I don't know if I can capture the tension that built as they rolled down that hill, the thrumming in my head as they got closer and closer to the rocks, watching their eyes get wider and wider and seeing Hurley finally close his eyes and take a leap of faith and the engine came to life and they swerved around the rocks and began cheering and the music crescendoed... I don't know if I can accurately relate the sheer exhilaration that was communicated by seeing that light-blue VW Bus drive around the Lost landscape.

And also I thought:

Sweetie is napping and if I wake her up just to tell her about that, she's gonna be mad.

So I kept it to myself.

But you get the idea: Watching that scene, like the Las Vegas Strip and Pizza and Love, is best experienced first-hand, and many things are that way: good only if we actually live through them.

Then there are the other, and thankfully smaller category, of things, which is, again, things that are only good, really, if you experience them second-hand.

I first became acquainted with this category of things when I was, in fact, exposed to that Thing which is the nominee in this category, over 15 years ago, but I won't spoil the surprise yet and instead will focus on other things that are only good if you experience them second-hand.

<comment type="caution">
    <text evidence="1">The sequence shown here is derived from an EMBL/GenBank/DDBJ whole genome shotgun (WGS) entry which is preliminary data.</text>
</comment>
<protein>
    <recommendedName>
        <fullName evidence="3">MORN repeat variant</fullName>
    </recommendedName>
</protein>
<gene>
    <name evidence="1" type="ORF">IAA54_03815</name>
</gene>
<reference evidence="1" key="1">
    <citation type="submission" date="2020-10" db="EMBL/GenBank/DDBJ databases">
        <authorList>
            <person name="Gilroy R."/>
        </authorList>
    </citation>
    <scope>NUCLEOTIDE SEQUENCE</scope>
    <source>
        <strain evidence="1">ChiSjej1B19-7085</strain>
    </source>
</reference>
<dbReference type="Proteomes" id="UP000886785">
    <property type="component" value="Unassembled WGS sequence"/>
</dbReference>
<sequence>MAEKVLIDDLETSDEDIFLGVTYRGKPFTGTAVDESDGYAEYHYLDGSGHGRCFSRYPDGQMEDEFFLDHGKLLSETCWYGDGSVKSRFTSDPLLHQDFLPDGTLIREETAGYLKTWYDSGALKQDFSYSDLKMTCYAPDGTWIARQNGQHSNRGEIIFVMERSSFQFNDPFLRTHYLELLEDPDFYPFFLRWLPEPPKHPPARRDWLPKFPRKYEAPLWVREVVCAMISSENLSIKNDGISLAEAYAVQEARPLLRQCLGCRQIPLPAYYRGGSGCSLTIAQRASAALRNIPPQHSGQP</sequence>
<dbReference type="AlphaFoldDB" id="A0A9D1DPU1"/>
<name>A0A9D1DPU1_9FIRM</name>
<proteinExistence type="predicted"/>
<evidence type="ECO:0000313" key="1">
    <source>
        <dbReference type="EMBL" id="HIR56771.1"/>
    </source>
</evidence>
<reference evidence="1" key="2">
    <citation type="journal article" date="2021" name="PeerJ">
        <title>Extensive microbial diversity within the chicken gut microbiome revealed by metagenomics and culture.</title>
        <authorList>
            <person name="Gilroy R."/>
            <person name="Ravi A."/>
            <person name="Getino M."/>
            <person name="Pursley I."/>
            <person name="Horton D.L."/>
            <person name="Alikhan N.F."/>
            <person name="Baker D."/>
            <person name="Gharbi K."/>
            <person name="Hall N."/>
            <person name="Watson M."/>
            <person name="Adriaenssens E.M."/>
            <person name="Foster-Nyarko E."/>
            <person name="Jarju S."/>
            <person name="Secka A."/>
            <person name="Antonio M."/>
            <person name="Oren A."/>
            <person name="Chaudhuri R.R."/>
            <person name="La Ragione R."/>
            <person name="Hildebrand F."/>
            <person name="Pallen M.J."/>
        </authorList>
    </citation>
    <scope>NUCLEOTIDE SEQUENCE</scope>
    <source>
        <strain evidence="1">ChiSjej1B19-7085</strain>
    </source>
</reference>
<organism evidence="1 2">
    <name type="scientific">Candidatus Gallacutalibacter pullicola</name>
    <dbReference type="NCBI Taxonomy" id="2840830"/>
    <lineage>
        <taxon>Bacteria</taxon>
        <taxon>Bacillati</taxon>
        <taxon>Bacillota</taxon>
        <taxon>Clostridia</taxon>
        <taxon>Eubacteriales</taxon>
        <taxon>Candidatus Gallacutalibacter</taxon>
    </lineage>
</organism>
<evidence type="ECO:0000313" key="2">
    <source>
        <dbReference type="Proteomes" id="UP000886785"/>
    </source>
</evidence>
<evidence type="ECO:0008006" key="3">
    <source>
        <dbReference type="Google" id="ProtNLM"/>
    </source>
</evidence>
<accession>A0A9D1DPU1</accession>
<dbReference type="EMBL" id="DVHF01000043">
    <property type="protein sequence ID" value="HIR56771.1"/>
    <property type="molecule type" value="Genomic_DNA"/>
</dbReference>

Things like rock concerts. I recently downloaded the Coldplay free live album and was listening to it this weekend, and doing that made me think two things:

First, I thought, it's easy to give away free stuff if you're Coldplay. Really, shouldn't all of their stuff be free from here on out? I propose a system in this world where, once you make enough money, you can't make any more. Take Chris Martin, of Coldplay. If you google "How much money does Chris Martin make?" you won't get any really helpful answers (thanks, Internet!) so you'll just go back to writing about him and you'll say this: He probably makes a lot of money. I doubt very much that Chris Martin will ever be hurting for cash again, so why is he still selling us records? Keep making them, sure, but give them to us for free.

I vow this: When I have made all the money I'll need for the rest of my life, I will then give my services -- law and writing-- away free.